1. Make accountabilities measurable and transparent. When I was a branch manager in the mid 90's, our sales incentive system was called RAISE (Realizing Achievement in Sales Excellence). I could calculate my quarterly bonus to the penny. I ran a spreadsheet before spreadsheets were cool. Me and another branch manager used to bet a beer each quarter on the size of our bonus. It worked. The best performers got the highest bonus.

2. Link to your strategy. Precious few banks state as their strategy to do large commercial real estate loans at very tight pricing to get deals done. Yet they continue to measure lender success by dollar production and portfolio size, incenting them to do just that. Instead, look to your strategy when building incentive systems.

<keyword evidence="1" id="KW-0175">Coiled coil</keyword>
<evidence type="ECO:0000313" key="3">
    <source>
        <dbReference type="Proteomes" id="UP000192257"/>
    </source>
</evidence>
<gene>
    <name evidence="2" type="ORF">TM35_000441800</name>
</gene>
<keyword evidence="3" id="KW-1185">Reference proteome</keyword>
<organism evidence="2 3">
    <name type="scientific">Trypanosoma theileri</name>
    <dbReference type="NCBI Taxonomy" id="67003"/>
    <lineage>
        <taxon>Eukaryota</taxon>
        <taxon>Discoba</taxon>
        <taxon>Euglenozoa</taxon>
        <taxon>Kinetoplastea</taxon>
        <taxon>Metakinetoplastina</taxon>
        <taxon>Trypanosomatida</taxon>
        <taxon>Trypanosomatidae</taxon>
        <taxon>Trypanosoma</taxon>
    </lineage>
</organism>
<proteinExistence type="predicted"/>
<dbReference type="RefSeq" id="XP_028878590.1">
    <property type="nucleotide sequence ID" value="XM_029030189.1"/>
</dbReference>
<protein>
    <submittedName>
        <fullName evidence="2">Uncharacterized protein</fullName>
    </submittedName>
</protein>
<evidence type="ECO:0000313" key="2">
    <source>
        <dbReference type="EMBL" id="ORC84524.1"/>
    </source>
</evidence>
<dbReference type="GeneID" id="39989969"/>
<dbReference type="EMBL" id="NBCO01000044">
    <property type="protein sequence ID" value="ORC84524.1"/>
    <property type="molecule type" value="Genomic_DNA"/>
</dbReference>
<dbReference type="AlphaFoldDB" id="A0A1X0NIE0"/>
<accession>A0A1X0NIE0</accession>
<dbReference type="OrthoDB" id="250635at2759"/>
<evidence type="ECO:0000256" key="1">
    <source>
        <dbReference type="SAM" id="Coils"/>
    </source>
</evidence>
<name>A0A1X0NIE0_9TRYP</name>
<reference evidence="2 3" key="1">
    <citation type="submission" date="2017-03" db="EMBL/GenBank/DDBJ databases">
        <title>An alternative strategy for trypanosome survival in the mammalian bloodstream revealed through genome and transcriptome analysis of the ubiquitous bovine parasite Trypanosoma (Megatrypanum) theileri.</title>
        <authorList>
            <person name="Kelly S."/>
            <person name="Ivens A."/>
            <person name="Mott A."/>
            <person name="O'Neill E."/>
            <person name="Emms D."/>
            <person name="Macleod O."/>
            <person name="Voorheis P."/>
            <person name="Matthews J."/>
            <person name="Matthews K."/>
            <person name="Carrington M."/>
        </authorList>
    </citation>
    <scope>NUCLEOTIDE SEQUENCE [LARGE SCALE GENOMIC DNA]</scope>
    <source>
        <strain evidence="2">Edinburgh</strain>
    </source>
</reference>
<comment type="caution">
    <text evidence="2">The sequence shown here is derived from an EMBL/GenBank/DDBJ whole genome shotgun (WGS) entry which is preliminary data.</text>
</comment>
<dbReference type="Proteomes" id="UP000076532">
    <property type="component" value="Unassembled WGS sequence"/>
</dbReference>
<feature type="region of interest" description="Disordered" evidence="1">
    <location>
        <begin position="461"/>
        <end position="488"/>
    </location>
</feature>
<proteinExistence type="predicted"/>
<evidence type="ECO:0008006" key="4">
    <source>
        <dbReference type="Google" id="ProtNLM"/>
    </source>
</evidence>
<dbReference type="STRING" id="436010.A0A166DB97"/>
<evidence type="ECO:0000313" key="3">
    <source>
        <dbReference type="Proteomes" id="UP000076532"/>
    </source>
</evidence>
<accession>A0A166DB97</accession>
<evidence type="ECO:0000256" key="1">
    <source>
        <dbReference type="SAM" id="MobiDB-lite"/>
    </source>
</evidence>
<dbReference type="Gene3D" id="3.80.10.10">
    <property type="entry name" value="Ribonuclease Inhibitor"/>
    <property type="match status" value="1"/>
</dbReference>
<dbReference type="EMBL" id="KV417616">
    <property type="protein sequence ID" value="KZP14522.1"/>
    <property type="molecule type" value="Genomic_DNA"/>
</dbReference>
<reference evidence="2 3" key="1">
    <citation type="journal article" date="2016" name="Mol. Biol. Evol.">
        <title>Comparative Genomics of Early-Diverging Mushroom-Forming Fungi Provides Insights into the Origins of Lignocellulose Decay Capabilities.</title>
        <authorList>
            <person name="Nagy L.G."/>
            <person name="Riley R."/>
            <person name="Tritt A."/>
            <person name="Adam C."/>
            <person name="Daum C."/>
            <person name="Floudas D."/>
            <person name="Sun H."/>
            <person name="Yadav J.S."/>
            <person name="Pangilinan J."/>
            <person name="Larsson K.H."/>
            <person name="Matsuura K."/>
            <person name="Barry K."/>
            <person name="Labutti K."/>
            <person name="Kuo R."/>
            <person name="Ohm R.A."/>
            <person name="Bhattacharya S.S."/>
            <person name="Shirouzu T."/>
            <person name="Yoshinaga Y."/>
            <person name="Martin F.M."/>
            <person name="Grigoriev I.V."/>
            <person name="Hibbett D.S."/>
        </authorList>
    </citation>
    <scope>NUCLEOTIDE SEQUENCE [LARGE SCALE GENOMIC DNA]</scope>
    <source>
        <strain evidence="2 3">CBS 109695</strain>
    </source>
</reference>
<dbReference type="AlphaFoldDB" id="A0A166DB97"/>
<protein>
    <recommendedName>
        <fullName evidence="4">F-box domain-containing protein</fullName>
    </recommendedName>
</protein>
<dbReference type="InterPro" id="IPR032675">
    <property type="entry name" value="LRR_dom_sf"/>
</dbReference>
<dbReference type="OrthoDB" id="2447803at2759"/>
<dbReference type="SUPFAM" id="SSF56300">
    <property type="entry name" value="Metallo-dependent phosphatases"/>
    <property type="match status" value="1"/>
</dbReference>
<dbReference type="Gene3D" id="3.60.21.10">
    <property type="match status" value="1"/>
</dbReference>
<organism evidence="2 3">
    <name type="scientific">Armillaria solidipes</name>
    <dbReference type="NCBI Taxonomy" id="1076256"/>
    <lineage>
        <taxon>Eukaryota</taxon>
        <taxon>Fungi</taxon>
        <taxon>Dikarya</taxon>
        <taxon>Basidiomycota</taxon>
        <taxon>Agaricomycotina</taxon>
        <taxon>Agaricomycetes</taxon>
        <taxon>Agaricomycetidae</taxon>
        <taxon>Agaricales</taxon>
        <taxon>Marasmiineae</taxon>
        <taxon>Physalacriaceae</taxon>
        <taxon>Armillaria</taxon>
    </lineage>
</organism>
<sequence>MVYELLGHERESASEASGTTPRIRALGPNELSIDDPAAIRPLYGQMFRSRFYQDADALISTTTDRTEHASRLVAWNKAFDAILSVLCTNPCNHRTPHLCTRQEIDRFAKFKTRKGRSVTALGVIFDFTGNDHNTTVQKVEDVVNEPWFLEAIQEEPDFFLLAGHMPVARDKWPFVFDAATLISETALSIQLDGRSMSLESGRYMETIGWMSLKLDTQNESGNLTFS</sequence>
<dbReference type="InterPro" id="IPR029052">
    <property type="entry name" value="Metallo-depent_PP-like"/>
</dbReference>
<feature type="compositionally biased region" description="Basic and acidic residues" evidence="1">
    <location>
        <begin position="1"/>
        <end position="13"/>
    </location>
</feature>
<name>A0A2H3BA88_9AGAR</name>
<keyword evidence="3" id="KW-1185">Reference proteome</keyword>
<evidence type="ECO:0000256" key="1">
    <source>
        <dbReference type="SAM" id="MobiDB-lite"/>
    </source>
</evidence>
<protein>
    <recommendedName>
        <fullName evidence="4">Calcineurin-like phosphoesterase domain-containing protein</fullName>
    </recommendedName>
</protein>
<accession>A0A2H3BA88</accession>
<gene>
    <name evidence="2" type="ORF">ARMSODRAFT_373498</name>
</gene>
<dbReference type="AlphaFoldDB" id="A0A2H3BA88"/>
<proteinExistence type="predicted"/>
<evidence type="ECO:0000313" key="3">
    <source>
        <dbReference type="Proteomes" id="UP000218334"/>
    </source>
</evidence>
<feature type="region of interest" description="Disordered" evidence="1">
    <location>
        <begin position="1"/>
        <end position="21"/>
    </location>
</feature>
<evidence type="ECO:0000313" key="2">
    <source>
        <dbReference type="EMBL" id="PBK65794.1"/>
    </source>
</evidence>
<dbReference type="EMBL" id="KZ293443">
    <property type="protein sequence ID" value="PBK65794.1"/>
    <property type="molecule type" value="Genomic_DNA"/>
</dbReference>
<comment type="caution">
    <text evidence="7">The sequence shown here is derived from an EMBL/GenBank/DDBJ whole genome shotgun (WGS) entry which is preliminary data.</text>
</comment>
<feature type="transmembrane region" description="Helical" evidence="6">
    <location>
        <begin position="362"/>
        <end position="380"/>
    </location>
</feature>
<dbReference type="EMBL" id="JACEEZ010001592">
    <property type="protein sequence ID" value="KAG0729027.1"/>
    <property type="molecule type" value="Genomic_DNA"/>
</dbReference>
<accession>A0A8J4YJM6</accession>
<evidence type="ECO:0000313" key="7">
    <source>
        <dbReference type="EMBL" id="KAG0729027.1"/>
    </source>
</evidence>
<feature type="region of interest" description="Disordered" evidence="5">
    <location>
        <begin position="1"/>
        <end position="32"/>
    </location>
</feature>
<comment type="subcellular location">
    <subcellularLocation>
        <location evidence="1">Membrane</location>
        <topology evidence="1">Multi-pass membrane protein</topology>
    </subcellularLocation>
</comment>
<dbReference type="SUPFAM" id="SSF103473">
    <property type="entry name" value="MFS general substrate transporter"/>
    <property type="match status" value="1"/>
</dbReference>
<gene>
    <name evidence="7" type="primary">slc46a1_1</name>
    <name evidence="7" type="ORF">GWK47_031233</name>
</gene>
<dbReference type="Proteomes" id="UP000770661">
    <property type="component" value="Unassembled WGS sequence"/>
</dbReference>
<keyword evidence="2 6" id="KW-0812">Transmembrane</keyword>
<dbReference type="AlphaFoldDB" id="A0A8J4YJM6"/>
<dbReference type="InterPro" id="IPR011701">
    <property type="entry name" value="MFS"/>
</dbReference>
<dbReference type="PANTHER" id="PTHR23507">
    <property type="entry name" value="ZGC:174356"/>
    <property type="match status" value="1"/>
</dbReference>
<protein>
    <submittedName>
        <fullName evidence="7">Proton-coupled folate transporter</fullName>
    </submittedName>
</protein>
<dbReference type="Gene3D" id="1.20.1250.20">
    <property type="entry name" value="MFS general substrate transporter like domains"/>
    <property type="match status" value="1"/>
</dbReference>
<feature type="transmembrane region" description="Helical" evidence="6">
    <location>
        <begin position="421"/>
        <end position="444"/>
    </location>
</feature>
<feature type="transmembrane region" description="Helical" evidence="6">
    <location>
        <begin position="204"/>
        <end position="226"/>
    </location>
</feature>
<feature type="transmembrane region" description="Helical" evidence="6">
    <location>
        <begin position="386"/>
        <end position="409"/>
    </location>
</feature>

3. Have a little friendly competition. As previously mentioned, my branch manager friend and me created our own internal competition that ended in a beer at the end of every quarter. It was fun, and motivated us to excel. I didn't want to show up for that meeting getting my butt kicked by my friend. Who would? Why not create ranking reports that include multiple measures, such as lender ROE, branch profitability (both ratio and dollars), or best trends in support center productivity.

4. Include support centers. Everyone thinks if only those branches would shape up, all would be well. So we prune the branch network, and branch staffing, etc. But how about all of those people in Compliance or Audit? How are they performing? It is understandably more difficult to do because we are not measuring their P&L, but we can use trends and benchmarks to highlight highly productive support centers and reward them appropriately.